A new study in Science Translational Medicine describes three software innovations that substantially improved the user experience and performance of the BrainGate brain computer interface (BCI). Innovations in the decoders now allow the system to recalibrate itself so users can work with BrainGate for longer sessions without interruptions for calibration by technical staff. The team of researchers said the gains are a significant advance in their ongoing work to develop and test a practical BCI assistive technology that people with paralysis could use easily, reliably, independently, and on demand to regain control over external devices.
Intracortical BCIs such as BrainGate use a tiny array of implanted electrodes to pick up the electrical activity of neurons in the motor cortex of the brain. Computers then translate those signals into digital commands that have allowed users to control electronic devices such as computers and robotic arms by simply intending to move their own arm or hand. The translation relies on a decoder-an algorithm that infers the movement intentions of the user from the patterns of their neural activity.
A challenge of decoding movement intention from intracortical electrodes is that the signals change over time, causing the performance of the BCI-the ability of users to move a cursor or robot by thinking about the move-to decline until it can be recalibrated. This recalibration is typically performed using a special task in which the participant tries to move the cursor to prescribed targets so that movement intentions can be mapped to the new neural activity patterns.
The essential advance in the new study is a set of decoder upgrades that allows the algorithm to recalibrate itself during practical BCI use without making the user stop for the calibration task every time the signals change. Results of the research reported in the paper show that the new decoder preserved BCI performance much longer than before and even contributed to improving users’ accurate typing speed on an on-screen keyboard.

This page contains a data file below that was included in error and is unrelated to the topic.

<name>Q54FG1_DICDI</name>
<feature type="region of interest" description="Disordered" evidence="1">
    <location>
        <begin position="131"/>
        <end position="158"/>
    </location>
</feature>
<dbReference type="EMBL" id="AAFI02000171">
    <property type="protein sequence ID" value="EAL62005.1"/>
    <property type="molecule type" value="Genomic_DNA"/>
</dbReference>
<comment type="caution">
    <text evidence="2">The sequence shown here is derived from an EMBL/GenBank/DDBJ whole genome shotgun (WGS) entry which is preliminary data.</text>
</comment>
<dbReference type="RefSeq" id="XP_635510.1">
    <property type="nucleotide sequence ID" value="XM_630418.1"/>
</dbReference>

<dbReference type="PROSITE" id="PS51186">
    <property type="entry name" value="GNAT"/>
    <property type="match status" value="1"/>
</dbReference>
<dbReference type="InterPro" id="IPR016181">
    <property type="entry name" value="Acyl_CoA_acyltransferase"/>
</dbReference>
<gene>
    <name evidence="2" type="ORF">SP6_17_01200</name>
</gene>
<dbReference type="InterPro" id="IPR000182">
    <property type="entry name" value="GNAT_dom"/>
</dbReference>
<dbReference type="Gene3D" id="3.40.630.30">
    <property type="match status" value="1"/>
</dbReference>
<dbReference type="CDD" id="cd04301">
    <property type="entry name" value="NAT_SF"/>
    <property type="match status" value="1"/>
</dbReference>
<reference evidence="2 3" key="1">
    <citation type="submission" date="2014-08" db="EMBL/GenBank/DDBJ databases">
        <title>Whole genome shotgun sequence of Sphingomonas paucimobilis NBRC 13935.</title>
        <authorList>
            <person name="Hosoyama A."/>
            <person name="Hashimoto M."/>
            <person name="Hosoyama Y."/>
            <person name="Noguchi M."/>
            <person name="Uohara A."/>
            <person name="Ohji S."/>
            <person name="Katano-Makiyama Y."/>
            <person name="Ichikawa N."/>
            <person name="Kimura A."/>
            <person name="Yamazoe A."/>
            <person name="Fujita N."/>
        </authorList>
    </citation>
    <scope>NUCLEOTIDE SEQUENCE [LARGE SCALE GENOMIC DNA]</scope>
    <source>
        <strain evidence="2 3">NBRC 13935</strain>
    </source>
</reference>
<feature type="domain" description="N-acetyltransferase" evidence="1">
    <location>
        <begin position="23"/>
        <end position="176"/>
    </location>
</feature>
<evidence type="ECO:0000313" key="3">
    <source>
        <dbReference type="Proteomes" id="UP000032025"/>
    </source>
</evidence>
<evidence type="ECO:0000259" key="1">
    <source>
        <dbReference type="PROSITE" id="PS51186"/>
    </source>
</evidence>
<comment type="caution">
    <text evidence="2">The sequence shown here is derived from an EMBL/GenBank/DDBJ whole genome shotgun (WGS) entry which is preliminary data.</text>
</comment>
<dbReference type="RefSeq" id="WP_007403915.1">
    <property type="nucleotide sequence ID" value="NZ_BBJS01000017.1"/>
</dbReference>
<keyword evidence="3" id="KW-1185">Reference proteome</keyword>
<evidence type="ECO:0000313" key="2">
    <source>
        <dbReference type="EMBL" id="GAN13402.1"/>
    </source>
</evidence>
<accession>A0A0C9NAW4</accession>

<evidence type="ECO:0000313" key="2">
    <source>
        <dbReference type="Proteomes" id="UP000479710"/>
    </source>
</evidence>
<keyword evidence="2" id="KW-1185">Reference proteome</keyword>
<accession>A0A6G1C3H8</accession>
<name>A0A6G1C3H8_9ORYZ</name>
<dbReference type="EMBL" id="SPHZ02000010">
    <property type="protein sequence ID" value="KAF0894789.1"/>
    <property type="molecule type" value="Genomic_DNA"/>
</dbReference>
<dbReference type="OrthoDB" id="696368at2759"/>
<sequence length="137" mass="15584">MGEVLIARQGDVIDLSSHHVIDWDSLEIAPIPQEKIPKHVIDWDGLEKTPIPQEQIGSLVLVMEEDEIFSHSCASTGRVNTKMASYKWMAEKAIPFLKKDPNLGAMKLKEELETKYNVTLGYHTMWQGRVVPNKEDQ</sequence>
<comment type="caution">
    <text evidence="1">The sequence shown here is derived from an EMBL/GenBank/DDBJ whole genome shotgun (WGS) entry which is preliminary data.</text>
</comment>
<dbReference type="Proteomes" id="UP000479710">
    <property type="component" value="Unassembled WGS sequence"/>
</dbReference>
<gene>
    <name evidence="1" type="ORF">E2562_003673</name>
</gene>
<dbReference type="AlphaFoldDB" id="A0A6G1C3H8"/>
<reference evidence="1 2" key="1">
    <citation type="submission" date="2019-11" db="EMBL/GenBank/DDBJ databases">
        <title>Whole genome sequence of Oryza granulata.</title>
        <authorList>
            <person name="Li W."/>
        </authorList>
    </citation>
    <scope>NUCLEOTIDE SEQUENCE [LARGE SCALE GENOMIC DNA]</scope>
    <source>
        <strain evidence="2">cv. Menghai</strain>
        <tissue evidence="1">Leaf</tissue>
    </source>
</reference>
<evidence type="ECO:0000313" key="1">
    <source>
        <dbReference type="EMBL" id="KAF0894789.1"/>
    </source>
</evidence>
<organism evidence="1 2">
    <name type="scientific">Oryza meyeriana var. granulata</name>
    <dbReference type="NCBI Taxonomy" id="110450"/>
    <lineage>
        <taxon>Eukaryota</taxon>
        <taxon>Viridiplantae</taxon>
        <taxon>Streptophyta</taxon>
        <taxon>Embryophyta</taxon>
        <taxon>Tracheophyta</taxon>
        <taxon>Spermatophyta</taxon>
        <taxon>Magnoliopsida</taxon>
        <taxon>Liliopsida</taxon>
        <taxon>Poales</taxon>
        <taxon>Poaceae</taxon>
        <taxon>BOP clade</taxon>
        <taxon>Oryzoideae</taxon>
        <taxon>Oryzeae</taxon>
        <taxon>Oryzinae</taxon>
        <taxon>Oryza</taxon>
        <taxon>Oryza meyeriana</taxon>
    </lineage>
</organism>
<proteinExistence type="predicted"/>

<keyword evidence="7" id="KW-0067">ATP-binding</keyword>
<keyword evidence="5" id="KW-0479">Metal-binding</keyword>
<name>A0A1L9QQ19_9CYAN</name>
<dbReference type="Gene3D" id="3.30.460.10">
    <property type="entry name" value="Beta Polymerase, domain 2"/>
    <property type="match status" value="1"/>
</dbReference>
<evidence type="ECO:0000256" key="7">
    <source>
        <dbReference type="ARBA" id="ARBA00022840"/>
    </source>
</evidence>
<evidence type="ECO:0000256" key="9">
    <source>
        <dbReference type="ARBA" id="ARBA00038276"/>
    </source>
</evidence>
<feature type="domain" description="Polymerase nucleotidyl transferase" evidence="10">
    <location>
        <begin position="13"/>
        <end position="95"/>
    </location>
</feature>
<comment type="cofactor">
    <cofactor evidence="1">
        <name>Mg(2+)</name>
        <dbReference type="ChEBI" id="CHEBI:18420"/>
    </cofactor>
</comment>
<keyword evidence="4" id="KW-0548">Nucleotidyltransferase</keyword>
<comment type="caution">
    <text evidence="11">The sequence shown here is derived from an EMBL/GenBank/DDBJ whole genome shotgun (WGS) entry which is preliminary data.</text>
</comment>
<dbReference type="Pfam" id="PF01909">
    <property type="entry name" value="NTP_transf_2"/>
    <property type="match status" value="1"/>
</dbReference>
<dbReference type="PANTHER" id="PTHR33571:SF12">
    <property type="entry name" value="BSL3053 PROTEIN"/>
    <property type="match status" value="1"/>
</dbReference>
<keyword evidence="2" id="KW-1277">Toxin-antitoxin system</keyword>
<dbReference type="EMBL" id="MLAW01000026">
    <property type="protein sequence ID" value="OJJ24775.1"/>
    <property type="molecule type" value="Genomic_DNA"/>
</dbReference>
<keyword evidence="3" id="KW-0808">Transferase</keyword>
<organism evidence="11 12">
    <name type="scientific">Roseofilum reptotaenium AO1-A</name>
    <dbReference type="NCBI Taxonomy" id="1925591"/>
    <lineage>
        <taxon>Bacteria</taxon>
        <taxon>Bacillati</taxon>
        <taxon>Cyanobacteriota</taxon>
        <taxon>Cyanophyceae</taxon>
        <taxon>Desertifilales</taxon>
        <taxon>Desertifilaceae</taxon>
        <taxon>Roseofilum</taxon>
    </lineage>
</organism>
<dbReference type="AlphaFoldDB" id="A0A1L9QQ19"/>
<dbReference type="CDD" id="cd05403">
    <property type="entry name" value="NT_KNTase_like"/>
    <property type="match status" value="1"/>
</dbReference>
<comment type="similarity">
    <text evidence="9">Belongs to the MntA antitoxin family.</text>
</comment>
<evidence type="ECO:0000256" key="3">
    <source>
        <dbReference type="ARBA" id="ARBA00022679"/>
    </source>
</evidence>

“Eliminating the need to run a calibration task whenever the recorded signals change will make a clinical BCI more user-friendly and easy to use,” said lead author Beata Jarosiewicz, PhD, assistant professor of research in the Department of Neuroscience at Brown University (Brown) and the Brown Institute for Brain Science, and investigator at the Providence Veterans Affairs Medical Center (PVAMC), Rhode Island.
The BrainGate team includes scientists, engineers, and clinicians from Brown; Massachusetts General Hospital, Boston; PVAMC; Stanford University (Stanford); and Case Western Reserve University.
In a demonstration at the Stanford site of the pilot clinical trial, a woman identified as T6, who was diagnosed with amyotrophic lateral sclerosis, was able to use BrainGate for six sessions of a few hours each over the course of 42 days without any interruptions for explicit recalibration after the decoder was initialized on the first day. T6 was able to type paragraphs, pausing and unpausing the BCI on her own, while the decoder calibrated itself.
The team performed several research sessions to confirm that the new innovations were making a significant and positive difference among the participants. These included asking participants to type for an hour or two in some sessions when the self-calibration innovations were engaged and some when they were turned off. Performance remained stable in sessions when the features were on, but degraded significantly when the features were off. In one of the research sessions with the innovations turned off, the researchers found that turning them back on allowed the system to rescue performance after it had been degrading for lack of the features.
In principle, the improved decoder can be applied to other BCI tasks such as 3D control of a robot arm or even a person’s own electronically reanimated arm or hand. There are unique challenges to doing that, Jarosiewicz acknowledged, but it’s a problem the team is tackling next. The goal remains to develop BrainGate into a system that would be available to people who need it, whenever they need it.
Editor’s note: This story was adapted from materials provided by Brown University.